When one considers the potentially biggest “bang for the buck” we can get in terms of energy cost savings and pollution reductions, the building sector certainly ranks high on the list. According to the U.S. Energy Department, the U.S. building sector “alone accounted for 8% of global primary energy consumption in 2008,” with nearly 40% of U.S. energy consumed – and carbon dioxide emitted – by buildings. Thus, as the EPA’s “Green Building” website points out, building green comes with enormous benefits – environmental, economic, and social. In addition, although green building “may cost more up front, [it] can save money over the life of the building through lower operating costs.” That’s a win-win situation no matter how you look at it.
Fortunately, the trend towards green building is growing rapidly in the United States and worldwide. According to a recent press release by the U.S. Green Building Council (USGBC), for instance, “LEED-certified existing buildings are outpacing their newly built counterparts,” with “square footage of LEED-certified existing buildings surpass[ing] LEED-certified new construction by 15 million square feet on a cumulative basis” in the United States as of December 2011. As Rick Fedrizzi, President, CEO & Founding Chair, of the USGBC, points out:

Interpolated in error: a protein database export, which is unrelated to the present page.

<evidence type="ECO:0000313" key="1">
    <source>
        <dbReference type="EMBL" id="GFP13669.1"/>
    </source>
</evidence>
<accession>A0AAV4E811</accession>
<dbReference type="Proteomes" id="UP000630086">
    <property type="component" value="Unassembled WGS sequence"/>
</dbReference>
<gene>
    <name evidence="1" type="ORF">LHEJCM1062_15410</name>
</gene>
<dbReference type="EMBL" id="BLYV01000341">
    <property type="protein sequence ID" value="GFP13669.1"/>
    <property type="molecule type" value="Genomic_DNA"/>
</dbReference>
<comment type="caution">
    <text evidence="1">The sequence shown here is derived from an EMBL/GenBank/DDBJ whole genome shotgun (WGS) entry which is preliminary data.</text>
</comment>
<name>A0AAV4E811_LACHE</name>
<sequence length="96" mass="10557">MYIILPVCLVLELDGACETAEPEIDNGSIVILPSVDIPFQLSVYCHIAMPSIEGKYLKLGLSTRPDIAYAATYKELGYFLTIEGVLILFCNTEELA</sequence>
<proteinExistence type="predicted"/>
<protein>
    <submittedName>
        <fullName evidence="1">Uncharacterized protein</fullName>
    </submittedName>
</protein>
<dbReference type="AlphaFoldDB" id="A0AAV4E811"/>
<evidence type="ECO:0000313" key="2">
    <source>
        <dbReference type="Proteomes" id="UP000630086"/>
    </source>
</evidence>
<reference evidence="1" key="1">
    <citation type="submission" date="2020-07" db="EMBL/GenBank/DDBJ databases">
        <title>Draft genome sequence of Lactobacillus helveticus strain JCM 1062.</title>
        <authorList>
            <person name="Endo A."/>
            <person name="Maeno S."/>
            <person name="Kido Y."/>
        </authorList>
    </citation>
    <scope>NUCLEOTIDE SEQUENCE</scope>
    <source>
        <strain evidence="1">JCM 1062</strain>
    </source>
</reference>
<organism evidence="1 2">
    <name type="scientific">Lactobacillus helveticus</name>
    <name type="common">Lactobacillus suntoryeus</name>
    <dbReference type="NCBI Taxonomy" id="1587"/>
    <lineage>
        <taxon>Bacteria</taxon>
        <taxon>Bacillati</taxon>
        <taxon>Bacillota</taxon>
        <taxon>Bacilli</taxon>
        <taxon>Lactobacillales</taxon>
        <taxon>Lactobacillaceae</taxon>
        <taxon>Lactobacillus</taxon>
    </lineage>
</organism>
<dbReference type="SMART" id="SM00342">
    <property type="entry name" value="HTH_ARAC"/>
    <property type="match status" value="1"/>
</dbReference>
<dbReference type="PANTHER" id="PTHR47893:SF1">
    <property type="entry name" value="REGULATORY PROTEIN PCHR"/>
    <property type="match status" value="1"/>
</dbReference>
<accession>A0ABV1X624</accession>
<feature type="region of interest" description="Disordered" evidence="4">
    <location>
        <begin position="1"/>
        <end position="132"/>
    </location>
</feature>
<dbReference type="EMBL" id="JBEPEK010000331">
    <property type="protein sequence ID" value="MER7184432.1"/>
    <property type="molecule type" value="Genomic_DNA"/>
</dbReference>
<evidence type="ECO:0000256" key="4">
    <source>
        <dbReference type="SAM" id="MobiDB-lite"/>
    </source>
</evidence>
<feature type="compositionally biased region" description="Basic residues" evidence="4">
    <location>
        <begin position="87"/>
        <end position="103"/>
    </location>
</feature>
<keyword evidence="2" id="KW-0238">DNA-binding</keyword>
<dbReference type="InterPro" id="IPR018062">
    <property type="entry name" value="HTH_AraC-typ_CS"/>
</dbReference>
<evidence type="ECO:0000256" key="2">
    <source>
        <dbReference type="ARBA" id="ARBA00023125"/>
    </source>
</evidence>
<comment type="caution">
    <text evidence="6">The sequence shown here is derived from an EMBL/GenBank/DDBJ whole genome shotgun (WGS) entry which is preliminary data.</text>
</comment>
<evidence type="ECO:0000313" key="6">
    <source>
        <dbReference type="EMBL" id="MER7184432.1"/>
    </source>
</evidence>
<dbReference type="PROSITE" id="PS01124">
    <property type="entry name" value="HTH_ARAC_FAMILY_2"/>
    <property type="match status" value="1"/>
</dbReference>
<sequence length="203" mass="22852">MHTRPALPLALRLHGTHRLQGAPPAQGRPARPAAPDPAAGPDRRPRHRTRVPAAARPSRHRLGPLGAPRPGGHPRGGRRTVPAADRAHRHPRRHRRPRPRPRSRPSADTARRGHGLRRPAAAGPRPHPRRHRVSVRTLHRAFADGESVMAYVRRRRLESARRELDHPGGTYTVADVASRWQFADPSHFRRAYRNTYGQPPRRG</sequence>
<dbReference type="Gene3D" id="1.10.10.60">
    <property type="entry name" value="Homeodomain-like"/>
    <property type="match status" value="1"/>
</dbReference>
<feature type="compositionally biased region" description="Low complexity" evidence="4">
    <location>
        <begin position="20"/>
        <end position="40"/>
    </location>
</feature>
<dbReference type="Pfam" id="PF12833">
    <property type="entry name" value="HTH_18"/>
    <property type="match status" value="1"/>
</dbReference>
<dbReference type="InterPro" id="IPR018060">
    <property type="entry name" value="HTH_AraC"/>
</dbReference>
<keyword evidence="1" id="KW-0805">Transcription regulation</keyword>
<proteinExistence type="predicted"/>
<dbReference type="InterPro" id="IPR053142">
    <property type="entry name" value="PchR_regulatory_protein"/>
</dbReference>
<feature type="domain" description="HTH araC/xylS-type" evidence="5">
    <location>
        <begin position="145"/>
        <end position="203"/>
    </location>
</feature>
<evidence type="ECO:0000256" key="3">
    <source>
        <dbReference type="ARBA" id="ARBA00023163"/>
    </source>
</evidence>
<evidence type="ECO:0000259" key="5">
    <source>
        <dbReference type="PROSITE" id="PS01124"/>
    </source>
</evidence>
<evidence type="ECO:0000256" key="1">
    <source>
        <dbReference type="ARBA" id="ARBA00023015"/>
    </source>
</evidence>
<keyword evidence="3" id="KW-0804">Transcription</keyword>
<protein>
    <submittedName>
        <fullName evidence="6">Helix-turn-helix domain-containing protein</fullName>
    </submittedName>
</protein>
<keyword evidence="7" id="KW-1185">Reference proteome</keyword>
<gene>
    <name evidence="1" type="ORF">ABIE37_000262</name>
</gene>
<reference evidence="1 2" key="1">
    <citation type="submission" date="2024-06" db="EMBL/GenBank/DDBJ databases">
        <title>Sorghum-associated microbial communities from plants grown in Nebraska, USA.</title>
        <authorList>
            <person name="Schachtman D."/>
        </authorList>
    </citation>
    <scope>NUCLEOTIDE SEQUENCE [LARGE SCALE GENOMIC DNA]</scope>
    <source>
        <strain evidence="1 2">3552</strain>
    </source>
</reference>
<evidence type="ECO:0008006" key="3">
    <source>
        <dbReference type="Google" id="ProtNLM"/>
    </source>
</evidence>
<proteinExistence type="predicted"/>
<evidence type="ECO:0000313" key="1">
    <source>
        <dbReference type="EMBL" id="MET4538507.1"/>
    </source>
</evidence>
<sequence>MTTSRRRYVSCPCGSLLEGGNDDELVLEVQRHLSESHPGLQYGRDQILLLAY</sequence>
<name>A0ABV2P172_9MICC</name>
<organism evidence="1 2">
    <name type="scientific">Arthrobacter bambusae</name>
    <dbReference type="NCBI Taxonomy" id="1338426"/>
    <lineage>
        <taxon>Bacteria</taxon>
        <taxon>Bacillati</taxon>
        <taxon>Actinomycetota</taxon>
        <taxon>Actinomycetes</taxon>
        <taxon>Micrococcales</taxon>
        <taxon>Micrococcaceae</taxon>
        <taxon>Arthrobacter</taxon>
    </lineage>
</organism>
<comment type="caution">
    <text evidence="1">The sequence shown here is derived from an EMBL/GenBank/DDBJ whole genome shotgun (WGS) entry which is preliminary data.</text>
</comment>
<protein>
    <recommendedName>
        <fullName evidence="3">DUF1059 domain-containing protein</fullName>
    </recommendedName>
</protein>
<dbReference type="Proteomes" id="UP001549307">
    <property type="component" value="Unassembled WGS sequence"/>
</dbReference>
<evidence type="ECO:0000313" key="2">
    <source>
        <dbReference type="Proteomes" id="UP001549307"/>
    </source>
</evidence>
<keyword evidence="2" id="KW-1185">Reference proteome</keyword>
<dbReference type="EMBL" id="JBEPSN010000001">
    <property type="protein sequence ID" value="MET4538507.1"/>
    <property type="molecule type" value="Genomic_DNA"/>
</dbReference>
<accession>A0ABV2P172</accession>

The U.S. is home to more than 60 billion square feet of existing commercial buildings, and we know that most of those buildings are energy guzzlers and water sieves…Greening these buildings takes hands-on work, creating precious jobs especially for construction workers. Making these existing buildings energy and water efficient has an enormous positive impact on the building’s cost of operations. And the indoor air quality improvements that go with less toxic cleaning solutions and better filtration create healthier places to live, work and learn.
Green building success stories include not just new construction, but also retrofits, like the Empire State Building earning a LEED Gold rating, which will “reduce energy use by more than $4.4 million annually, cut carbon emissions by 105,000 metric tons over a 15-year period and provide a payback in slightly more than three years.” Not too shabby. Another green building success story is the U.S. Treasury Department building, certified in December 2011 as LEED Gold – “the oldest building in the world ever to have gotten any type of LEED certification.”
Then there’s the U.S. military, which a little over a year ago adopted “ASHRAE Standard 189.1, a standard for green building and sustainability” that “requires that facility construction projects follow specified requirements and guidance” in terms of “siting, energy efficiency, cool roofs, metering, storm water management and indoor and outdoor water consumption.” With more than 954 million square feet of Army buildings and structures worldwide, the impact of this policy change could be huge in terms of energy and cost savings, as well as in terms of pollution reductions. At the same time, the military is also helping to jumpstart rooftop solar, with the recent announcement of “SolarStrong, an audacious, $1 billion project that aims to double the number of residential photovoltaic systems across the U.S. through the installation of rooftop solar arrays on 160,000 homes and other buildings like community centers and administrative buildings on the country’s military bases.”